Bifocal Soft Contact Lens

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Treating Presbyopia with Bifocal Soft Contact Lens

Presbyopia is not, as most sufferers suppose, a disease. Instead, it is an eye condition in which eye muscles and the surrounding faculties weaken with age. As it is normally, aging muscles lose elasticity (the ability to contract is the most common trait lost), nearsightedness and farsightedness are the common aftereffects, eyesight failures accompanying old age.

Therefore, Presbyopia cannot be avoided. Sometimes it even manifest early, as studies have shown that this condition emerges often in late 40s and 50s. And because Presbyopia is a focus defect, relief can be found on corrective glasses and lens.

Such as Bifocal Soft Contact Lenses. Bifocal soft contact lenses literally mean bi-focus lens, having a concave part for distance seeing and a concave part for near seeing (usually on the bottom part of the lens). Bifocal soft contact lenses are different from other corrective contact lenses in a way that the bottom edge is flattened to prevent the lens from rotating every time the eye blinks.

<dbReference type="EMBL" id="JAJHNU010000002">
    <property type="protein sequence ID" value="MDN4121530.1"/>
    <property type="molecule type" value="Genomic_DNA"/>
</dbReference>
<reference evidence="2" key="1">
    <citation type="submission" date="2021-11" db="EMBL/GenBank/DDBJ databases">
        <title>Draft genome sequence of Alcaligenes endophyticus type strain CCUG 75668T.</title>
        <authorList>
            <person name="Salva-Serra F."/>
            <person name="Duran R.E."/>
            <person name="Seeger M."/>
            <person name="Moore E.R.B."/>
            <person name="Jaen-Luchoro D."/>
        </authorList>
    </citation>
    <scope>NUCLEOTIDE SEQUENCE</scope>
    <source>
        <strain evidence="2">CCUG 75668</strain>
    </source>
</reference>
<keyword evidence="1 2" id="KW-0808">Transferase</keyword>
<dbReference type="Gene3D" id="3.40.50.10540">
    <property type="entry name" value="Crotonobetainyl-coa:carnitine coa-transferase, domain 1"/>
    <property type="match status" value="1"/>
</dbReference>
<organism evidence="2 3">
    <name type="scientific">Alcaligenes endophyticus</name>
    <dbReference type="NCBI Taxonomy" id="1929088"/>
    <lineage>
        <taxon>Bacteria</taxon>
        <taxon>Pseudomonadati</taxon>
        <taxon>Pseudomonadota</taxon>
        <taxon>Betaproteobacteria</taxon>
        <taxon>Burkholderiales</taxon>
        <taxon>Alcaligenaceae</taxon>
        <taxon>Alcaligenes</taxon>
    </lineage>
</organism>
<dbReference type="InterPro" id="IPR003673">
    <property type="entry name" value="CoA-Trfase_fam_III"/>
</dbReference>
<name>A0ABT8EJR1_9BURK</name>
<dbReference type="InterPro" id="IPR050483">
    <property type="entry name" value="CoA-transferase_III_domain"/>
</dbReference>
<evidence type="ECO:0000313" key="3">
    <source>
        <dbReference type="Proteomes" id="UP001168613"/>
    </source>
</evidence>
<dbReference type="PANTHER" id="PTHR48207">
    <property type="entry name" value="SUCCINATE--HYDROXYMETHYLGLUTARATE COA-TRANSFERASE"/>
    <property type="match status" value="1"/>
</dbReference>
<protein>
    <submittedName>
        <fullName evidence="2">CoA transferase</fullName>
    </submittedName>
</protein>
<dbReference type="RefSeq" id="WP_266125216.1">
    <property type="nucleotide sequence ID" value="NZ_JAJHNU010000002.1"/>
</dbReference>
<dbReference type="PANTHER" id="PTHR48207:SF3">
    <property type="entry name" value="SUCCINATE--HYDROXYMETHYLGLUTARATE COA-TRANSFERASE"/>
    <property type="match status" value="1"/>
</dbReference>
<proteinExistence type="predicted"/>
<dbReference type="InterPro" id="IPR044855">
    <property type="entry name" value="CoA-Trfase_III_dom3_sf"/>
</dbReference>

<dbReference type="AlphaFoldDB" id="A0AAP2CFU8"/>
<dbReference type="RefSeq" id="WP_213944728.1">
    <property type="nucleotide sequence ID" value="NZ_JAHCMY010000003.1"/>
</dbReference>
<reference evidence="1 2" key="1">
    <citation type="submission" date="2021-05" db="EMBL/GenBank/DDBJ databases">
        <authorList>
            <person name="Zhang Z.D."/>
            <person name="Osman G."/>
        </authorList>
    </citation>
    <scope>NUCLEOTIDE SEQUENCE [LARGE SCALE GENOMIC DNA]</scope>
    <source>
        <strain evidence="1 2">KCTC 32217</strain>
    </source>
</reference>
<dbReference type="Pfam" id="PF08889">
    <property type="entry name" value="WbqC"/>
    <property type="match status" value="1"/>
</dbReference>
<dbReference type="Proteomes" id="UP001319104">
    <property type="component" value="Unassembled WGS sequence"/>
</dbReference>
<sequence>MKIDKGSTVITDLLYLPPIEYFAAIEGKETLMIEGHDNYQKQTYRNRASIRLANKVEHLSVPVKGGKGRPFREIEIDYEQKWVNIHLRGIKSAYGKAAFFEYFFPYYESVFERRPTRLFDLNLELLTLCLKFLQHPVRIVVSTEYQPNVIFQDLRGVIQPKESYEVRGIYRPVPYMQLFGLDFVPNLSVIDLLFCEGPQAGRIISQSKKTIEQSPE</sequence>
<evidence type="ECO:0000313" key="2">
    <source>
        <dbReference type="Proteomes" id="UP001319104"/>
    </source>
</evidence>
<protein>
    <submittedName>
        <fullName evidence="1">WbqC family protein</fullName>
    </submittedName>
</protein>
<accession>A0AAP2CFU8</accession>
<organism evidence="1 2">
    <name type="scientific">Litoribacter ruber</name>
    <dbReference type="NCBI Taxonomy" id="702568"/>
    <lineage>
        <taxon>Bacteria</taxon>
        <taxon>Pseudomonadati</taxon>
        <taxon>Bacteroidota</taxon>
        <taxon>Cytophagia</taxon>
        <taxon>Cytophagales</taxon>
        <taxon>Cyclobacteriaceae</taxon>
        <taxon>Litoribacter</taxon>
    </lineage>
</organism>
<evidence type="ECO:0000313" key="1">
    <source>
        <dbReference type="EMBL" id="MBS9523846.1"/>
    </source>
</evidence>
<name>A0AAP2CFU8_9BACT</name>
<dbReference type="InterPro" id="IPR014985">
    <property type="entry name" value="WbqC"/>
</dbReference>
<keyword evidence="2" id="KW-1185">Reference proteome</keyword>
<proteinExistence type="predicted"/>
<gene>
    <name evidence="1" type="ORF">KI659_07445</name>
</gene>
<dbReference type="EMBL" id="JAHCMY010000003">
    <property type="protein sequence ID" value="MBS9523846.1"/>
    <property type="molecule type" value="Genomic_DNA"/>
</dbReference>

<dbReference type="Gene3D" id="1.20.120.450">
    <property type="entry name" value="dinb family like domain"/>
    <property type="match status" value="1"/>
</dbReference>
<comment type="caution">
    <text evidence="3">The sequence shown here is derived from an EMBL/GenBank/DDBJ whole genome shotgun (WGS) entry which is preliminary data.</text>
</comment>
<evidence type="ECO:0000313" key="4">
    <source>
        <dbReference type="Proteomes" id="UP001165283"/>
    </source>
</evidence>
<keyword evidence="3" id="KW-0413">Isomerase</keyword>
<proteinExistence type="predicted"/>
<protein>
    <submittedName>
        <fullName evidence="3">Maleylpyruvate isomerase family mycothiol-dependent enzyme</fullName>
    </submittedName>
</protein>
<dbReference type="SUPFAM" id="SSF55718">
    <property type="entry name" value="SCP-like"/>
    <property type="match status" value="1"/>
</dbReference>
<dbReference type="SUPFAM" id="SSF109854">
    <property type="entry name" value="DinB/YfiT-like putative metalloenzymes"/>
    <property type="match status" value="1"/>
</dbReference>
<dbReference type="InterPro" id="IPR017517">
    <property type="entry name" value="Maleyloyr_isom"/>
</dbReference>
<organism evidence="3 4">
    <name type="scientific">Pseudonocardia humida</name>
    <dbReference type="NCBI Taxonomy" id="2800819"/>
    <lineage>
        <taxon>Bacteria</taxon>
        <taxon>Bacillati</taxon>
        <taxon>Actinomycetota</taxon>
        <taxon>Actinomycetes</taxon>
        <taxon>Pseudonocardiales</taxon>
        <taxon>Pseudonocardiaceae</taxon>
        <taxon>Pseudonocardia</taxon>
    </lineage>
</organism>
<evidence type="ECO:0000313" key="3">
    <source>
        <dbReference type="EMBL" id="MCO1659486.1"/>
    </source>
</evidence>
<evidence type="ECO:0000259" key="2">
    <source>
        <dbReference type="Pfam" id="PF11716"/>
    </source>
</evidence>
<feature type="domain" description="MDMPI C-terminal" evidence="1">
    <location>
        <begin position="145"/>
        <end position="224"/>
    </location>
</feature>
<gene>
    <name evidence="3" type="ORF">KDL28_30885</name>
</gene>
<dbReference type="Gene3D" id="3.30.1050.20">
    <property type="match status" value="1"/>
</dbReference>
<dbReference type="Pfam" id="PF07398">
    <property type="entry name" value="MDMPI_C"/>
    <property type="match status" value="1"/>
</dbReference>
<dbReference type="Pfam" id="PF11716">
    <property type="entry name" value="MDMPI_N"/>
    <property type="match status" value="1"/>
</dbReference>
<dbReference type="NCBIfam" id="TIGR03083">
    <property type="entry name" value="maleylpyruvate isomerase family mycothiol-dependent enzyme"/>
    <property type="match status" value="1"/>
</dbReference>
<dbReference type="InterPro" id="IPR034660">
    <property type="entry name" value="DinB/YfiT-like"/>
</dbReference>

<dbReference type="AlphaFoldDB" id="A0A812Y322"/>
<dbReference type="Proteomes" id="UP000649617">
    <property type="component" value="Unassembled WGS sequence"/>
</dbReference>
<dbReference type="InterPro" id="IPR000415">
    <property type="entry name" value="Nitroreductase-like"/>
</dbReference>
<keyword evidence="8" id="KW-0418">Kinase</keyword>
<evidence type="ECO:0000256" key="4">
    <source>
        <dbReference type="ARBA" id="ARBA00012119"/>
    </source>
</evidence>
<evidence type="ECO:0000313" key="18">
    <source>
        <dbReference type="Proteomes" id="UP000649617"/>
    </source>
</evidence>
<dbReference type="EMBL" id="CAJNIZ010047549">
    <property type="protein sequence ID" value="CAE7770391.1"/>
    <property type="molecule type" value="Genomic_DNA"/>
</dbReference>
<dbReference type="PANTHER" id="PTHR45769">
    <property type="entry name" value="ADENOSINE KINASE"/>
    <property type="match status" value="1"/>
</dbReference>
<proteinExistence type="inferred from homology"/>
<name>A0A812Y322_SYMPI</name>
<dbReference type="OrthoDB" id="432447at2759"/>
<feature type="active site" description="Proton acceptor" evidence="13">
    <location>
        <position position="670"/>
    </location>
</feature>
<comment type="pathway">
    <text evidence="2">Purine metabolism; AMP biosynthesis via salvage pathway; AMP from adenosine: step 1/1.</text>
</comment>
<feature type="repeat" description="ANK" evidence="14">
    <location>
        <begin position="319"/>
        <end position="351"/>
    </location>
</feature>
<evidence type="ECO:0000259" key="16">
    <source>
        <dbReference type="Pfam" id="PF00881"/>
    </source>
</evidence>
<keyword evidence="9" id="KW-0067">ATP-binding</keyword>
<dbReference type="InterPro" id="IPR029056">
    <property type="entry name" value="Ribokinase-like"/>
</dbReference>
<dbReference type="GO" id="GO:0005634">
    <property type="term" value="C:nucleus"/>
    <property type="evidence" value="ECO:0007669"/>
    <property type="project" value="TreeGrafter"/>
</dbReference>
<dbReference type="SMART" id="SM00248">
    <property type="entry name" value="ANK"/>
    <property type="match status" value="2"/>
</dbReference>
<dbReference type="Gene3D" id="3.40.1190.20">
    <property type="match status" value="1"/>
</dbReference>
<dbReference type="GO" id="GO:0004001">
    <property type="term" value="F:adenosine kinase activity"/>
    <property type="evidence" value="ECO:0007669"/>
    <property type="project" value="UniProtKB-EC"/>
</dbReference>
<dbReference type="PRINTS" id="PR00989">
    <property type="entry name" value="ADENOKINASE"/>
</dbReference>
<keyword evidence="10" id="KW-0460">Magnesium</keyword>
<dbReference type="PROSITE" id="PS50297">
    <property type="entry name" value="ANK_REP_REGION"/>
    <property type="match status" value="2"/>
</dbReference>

Another form of Presbyopia correcting lenses is the multi-focal lens that is markedly different from bifocal soft contact lenses. These lenses have two known design: the concentric design with each of the multiple prescription rings alternating to both near and far aspect; and the aspheric multi-focal contact lens whose prescription powers are merged together across the lens center. Since the bifocal term is widely used, multi-focal lens are sometimes referred to as bifocal contact lenses (can mean literally, too, since it also allows prescription focus on near and far aspects).

So, how do you treat your Presbyopia? Bifocal soft contact lens is a go-to for those who disdain the use glasses. And those that engage constantly in outdoor activities. A typical bifocal soft contact lens fitting session is a lengthy process where you can test several designs for bifocal contacts allow you to read comfortably prints without the need to grip the reading material farther from your eyes in order to see. Bifocal soft lenses are singular to each and everyone, that makes fitting with bifocal soft contact lenses (and eyeglasses) a lengthy visit to the eye care specialist. And it is also noteworthy to remember that while most eye specialist offer free trial, they do charge for the fitting process as well as several prescription drugs and products.

Bifocal soft contact lenses however, aren't 100% vision corrective. And remember to ask questions and consider several options carefully. While bifocals, multi-focal, aspheric models, and those that have concentric ring designs may be a relief to contact lens user, it may cause serious headache and queasiness to others.
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